Description Usage Arguments Details Value References See Also Examples
These functions provide the density, distribution function, quantile function, and random generation for the univariate, symmetric, Laplace distribution with location parameter mu and scale parameter λ.
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These are each a vector of quantiles.
This is a vector of probabilities.
This is the number of observations, which must be a positive integer that has length 1.
This is the location parameter mu.
This is the scale parameter lambda, which must be positive.
Application: Continuous Univariate
Density: p(theta) = (1 / (2*lambda)) * exp(-(abs(theta - mu) / lambda))
Inventor: Pierre-Simon Laplace (1774)
Notation 1: theta ~ Laplace(mu, lambda)
Notation 2: theta ~ L(mu, lambda)
Notation 3: p(theta) = Laplace(theta | mu, lambda)
Notation 4: p(theta) = L(theta | mu, lambda)
Parameter 1: location parameter mu
Parameter 2: scale parameter lambda > 0
Mean: E(theta) = mu
Variance: var(theta) = 2*lambda^2
Mode: mode(theta) = mu
The Laplace distribution (Laplace, 1774) is also called the double exponential distribution, because it looks like two exponential distributions back to back with respect to location mu. It is also called the “First Law of Laplace”, just as the normal distribution is referred to as the “Second Law of Laplace”. The Laplace distribution is symmetric with respect to mu, though there are asymmetric versions of the Laplace distribution. The PDF of the Laplace distribution is reminiscent of the normal distribution; however, whereas the normal distribution is expressed in terms of the squared difference from the mean mu, the Laplace density is expressed in terms of the absolute difference from the mean, mu. Consequently, the Laplace distribution has fatter tails than the normal distribution. It has been argued that the Laplace distribution fits most things in nature better than the normal distribution.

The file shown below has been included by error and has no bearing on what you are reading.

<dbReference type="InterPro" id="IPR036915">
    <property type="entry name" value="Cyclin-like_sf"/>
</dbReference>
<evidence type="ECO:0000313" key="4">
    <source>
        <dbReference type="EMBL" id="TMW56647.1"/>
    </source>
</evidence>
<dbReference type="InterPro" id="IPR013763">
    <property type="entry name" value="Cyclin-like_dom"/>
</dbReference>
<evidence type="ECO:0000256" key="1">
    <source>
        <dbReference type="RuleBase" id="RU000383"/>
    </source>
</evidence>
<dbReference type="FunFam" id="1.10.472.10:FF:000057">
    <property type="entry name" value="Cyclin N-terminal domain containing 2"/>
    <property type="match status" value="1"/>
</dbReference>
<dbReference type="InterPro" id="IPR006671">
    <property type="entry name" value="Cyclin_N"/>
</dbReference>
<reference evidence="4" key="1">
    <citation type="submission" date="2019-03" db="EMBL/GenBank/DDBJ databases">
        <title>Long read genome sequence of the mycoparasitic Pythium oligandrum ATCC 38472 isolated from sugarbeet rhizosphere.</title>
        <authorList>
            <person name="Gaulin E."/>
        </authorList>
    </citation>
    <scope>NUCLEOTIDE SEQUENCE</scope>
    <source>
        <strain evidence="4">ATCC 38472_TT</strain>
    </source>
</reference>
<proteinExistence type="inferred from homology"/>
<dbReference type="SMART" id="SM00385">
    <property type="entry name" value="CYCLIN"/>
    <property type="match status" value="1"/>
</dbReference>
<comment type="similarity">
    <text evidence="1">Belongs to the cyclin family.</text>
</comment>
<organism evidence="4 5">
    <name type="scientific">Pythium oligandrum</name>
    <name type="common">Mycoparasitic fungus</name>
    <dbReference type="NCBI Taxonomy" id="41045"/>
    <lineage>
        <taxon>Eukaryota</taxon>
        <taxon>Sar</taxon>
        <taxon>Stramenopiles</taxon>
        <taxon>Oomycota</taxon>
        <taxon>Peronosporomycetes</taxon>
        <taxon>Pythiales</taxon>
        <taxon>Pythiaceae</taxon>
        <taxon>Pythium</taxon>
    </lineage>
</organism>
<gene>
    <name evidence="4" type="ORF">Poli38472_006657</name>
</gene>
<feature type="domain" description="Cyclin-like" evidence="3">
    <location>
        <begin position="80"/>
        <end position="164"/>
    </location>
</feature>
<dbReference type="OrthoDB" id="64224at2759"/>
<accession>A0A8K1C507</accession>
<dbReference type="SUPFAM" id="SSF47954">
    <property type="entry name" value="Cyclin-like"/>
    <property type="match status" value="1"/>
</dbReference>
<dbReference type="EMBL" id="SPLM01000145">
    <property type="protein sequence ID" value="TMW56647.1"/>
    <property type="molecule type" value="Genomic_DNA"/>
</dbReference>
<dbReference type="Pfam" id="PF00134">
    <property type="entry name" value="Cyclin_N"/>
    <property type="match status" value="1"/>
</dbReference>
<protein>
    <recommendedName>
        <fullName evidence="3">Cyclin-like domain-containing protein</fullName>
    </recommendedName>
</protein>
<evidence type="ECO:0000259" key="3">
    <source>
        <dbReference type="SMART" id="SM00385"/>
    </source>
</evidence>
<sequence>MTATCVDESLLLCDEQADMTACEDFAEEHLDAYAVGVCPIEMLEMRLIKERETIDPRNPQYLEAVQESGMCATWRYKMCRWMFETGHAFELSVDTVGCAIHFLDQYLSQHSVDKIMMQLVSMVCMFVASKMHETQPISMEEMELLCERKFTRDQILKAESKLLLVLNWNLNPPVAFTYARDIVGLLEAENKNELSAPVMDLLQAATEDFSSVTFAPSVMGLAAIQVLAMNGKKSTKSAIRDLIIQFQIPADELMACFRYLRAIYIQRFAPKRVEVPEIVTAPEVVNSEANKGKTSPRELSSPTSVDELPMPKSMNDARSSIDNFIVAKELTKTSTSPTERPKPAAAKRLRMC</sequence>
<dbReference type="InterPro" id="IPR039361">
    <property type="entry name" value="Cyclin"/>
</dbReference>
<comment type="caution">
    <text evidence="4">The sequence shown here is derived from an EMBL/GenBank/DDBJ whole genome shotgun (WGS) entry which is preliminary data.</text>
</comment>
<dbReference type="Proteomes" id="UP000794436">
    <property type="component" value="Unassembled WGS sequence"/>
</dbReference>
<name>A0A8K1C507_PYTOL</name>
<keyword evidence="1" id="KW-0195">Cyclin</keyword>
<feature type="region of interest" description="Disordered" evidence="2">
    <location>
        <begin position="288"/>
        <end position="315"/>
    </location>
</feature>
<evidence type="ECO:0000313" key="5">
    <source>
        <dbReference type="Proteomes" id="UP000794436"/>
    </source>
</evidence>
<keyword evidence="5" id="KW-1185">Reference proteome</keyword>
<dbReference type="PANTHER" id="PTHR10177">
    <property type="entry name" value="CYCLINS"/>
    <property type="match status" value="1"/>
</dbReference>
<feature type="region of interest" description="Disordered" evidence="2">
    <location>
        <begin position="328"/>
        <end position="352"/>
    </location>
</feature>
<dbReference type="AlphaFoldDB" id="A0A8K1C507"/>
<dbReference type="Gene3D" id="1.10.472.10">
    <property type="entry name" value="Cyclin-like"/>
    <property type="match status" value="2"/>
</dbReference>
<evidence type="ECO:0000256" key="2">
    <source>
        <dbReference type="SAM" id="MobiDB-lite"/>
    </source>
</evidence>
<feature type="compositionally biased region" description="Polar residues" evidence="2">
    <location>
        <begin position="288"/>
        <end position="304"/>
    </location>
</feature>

There are many extensions to the Laplace distribution, such as the asymmetric Laplace, asymmetric log-Laplace, Laplace (re-parameterized for precision), log-Laplace, multivariate Laplace, and skew-Laplace, among many more.
These functions are similar to those in the
dlaplace gives the density,
plaplace gives the distribution function,
qlaplace gives the quantile function, and
rlaplace generates random deviates.
Laplace, P. (1774). "Memoire sur la Probabilite des Causes par les Evenements." l'Academie Royale des Sciences, 6, 621–656. English translation by S.M. Stigler in 1986 as "Memoir on the Probability of the Causes of Events" in Statistical Science, 1(3), p. 359–378.
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library(LaplacesDemon) x <- dlaplace(1,0,1) x <- plaplace(1,0,1) x <- qlaplace(0.5,0,1) x <- rlaplace(100,0,1) #Plot Probability Functions x <- seq(from=-5, to=5, by=0.1) plot(x, dlaplace(x,0,0.5), ylim=c(0,1), type="l", main="Probability Function", ylab="density", col="red") lines(x, dlaplace(x,0,1), type="l", col="green") lines(x, dlaplace(x,0,2), type="l", col="blue") legend(2, 0.9, expression(paste(mu==0, ", ", lambda==0.5), paste(mu==0, ", ", lambda==1), paste(mu==0, ", ", lambda==2)), lty=c(1,1,1), col=c("red","green","blue"))
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